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Film Cleaning Solvents

The use of organic solvents to clean motion picture films has been an accepted practice for over 30 years. The 1996 Montreal Protocol legislation has however, banned the manufacture of the most common solvent (1,1,1 - Trichloroethane) previously used for film cleaning. The motion picture industry continues to request that other chemicals be identified as potential alternatives for use in film cleaning applications. As a service to the motion picture industry, Kodak has provided a list of potential alternatives and still continues to search for new film cleaning solutions.

One of the most frequently asked questions we receive about film cleaning is: "What film cleaning solution do you recommend that we use?" Unfortunately, there is no simple answer to this question. After extensively searching for a "replacement" for 1,1,1-Trichloroethane, no one chemical has been identified as having all the positive performance attributes of 1,1,1-Trichloroethane. The table below provides a list of alternative solvents suitable for cleaning motion picture films (ECN, ECI, ECP). Each solvent has been tested for color image dye stability and physical deformation of the film (e.g., base curling). In the table you will note that there are many differences between the solvents: boiling points, cost, cleaning ability, etc. The choice of a solvent will be dependent upon its particular application and additionally may be subject to rules and regulations regarding health, safety, and environmental considerations. We strongly suggest that you fully research and carefully test any film cleaning solution to determine if it will fulfill all your specific operational and end-product quality criteria before making a final selection.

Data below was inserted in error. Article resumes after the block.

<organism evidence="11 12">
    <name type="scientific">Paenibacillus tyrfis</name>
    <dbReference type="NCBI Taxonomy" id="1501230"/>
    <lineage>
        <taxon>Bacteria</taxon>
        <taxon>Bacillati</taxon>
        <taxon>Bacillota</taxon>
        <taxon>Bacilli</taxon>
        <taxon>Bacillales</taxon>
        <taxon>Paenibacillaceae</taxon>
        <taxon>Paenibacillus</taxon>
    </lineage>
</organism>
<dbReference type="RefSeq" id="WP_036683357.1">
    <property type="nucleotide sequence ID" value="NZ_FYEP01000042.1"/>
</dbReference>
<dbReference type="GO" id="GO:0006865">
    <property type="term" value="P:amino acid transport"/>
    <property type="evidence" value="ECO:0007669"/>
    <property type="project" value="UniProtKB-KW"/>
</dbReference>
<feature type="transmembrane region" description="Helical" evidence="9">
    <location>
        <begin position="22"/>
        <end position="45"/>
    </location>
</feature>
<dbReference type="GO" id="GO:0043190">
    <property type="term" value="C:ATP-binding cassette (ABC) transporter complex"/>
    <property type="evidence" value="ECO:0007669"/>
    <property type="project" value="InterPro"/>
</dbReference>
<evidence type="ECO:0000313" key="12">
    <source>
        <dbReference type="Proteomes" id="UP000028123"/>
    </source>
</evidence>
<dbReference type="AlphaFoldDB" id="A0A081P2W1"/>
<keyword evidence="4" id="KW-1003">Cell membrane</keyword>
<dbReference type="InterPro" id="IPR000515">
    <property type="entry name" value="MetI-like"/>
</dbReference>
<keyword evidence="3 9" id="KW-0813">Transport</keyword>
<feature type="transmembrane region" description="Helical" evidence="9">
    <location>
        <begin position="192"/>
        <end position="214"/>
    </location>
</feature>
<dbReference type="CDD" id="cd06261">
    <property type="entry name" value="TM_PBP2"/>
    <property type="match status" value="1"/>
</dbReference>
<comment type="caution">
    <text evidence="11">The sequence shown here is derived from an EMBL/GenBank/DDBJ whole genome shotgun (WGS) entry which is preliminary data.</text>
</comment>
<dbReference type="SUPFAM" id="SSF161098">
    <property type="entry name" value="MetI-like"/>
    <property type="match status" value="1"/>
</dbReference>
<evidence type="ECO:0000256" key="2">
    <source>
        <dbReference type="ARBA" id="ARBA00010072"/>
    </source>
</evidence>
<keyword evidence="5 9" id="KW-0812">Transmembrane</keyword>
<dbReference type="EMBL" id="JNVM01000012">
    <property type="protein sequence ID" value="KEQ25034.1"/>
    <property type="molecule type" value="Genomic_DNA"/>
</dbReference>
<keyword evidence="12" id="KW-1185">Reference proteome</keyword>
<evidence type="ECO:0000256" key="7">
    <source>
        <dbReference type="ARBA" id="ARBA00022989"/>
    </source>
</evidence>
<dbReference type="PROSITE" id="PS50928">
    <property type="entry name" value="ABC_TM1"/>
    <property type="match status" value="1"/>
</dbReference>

The successful and safe use of these solutions in existing (or future) film cleaning equipment has been left to the equipment manufacturers since they must optimize their equipment for the individual properties of the various solutions (e.g., machine speed, drying temperature, part compatibility, cleaning setup, safety features, etc.).